North Arm Bridge

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North Arm Bridge
North Arm Bridge shot from SkyTrain 3571.JPG
The North Arm Bridge shot from a SkyTrain that has just left the bridge, in Richmond heading to Bridgeport Station.
Coordinates49°12′09″N 123°06′57″W / 49.20250°N 123.11583°W / 49.20250; -123.11583
CarriesTwo tracks of the Canada Line and a pedestrian and bike pathway attached beneath the tracks
CrossesNorth Arm of the Fraser River
Total length562 m (1844 ft)
Height47 m (154 ft)
Longest span180 m (591 ft)
Clearance below25 m (83 ft)
Construction cost$10 million for bike and pedestrian pathway[1]
OpenedAugust 14, 2009 (pedestrian-bike walkway)[2]
August 17, 2009 (Canada Line tracks)

The North Arm Bridge is an extradosed bridge in Metro Vancouver, British Columbia, Canada. It spans the north arm of the Fraser River, linking Vancouver to Richmond. It is used by trains on the Canada Line, which opened in August 2009.

The bridge also has a dedicated pedestrian and bicycle pathway underneath one of its wings, which was added by Translink at a cost of $10 million.[3]

Bridge Details[edit]

Pedestrian and bicycle pathway beneath the bridge

The North Arm Bridge does not carry automotive vehicles, as the neighbouring Oak Street Bridge does. The bridge has two tracks enabling SkyTrain to pass each other either way traversing the bridge between Bridgeport Station in Richmond and Marine Drive Station in south Vancouver. The main span is 180 metres (591 ft) and has a total length of 562 m (1844 ft). The bridge deck elevation can go up to 25 metres (83 ft) while the maximum tower elevation is 47 metres (154 ft).[4]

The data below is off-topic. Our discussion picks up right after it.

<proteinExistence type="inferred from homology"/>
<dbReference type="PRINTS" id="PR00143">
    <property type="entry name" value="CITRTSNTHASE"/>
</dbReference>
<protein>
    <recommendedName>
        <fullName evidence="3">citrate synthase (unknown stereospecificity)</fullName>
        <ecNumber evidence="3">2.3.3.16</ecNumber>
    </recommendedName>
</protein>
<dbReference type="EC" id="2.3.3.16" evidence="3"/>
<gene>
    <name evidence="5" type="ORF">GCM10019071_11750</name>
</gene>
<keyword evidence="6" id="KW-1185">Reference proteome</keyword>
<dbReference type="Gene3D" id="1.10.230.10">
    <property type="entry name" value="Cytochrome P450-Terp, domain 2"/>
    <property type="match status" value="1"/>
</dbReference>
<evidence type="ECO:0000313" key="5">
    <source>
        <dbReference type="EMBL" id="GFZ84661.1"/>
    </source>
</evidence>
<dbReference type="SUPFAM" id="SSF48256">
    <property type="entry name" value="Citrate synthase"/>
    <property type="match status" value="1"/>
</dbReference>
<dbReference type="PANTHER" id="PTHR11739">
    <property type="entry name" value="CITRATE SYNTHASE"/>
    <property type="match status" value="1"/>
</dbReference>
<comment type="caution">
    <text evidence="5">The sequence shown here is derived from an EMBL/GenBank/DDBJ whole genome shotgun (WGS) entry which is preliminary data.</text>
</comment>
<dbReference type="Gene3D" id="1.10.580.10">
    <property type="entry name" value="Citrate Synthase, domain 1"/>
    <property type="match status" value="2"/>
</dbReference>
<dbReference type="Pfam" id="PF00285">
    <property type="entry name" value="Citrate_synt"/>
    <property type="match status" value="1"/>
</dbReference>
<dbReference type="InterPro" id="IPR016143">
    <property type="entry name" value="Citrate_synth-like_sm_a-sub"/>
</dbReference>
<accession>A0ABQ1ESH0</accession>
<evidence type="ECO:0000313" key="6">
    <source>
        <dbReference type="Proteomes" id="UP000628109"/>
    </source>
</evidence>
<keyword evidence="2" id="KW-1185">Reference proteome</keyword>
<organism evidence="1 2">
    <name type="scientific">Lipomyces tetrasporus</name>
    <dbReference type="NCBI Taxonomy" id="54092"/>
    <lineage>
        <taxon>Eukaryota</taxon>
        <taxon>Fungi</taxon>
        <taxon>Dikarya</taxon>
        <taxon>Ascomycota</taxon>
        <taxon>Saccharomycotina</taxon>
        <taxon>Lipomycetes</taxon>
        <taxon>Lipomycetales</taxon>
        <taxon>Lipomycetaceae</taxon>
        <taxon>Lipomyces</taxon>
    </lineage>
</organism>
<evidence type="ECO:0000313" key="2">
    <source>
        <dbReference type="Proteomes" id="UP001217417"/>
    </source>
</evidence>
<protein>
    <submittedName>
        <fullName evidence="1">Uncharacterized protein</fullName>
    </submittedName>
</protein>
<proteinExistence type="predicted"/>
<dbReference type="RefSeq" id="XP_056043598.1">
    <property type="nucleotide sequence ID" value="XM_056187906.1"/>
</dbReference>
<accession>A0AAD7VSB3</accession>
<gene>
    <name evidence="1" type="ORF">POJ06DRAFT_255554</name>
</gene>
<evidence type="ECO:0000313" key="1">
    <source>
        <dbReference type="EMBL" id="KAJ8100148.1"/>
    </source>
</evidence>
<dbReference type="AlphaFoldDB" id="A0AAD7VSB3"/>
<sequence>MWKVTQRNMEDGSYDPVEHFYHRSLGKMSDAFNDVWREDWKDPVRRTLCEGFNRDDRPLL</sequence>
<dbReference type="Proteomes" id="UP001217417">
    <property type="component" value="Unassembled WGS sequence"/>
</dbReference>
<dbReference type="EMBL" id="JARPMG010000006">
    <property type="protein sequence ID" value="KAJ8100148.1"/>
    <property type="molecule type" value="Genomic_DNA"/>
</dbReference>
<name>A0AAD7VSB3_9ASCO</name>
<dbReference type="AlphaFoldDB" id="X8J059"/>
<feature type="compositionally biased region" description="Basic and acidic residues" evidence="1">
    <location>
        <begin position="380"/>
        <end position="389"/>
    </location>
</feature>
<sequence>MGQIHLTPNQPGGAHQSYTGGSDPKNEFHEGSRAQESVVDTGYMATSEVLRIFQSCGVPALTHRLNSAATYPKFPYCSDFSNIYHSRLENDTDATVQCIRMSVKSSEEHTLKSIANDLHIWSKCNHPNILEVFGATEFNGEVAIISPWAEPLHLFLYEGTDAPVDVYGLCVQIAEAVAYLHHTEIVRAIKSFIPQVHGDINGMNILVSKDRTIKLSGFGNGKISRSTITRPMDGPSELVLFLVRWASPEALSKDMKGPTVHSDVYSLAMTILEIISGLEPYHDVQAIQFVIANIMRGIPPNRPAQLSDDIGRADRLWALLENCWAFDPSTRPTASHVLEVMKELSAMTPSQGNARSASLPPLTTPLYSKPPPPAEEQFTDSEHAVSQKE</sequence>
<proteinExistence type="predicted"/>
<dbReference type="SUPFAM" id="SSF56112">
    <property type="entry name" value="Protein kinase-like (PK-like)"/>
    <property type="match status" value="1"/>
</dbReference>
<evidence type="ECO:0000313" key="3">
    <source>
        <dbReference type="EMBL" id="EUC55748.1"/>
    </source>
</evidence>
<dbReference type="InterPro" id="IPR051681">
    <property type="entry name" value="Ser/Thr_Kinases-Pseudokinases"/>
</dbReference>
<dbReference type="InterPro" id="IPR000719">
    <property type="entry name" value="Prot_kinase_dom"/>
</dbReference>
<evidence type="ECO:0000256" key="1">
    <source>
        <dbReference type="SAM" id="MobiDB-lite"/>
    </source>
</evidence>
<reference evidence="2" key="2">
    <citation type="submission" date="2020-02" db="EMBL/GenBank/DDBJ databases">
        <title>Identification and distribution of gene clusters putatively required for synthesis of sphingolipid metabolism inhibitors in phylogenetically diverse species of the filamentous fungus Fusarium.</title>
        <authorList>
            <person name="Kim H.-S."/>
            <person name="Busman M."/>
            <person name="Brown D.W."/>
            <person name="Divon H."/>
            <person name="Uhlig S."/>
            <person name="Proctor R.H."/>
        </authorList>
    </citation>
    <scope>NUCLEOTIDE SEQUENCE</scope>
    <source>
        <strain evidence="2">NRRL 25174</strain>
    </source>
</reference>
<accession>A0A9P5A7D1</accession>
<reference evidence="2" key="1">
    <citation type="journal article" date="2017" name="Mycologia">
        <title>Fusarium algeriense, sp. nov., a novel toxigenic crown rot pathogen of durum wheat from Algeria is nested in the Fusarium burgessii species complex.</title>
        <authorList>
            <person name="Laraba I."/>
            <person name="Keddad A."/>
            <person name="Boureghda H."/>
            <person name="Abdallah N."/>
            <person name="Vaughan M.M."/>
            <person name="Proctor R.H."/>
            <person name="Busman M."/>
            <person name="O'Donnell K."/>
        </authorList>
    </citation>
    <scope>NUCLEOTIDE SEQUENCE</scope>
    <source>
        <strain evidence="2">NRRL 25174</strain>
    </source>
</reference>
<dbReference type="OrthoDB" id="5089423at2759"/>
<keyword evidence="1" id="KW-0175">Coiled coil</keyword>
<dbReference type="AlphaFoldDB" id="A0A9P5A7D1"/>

The bridge incurred one fatality during its construction. Andrew Slobodian died instantly on January 21, 2008 when the crane he was operating tipped over and he was crushed.[5] A small plaque is installed in the middle of the bridge - close to where Mr. Slobodian died - recounting this event.

See Also[edit]


  1. ^
  2. ^ Pabillano, Jhenifer (August 13, 2009). "The Buzzer blog – Canada Line pedestrian-bicycle bridge opens Friday, Aug. 14". TransLink. Retrieved August 24, 2011.
  3. ^ Bridge Construction
  4. ^ Key Features of the North Arm Fraser Bridge Archived 2007-01-12 at the Wayback Machine
  5. ^ [1]

External links[edit]

Media related to North Arm Bridge at Wikimedia Commons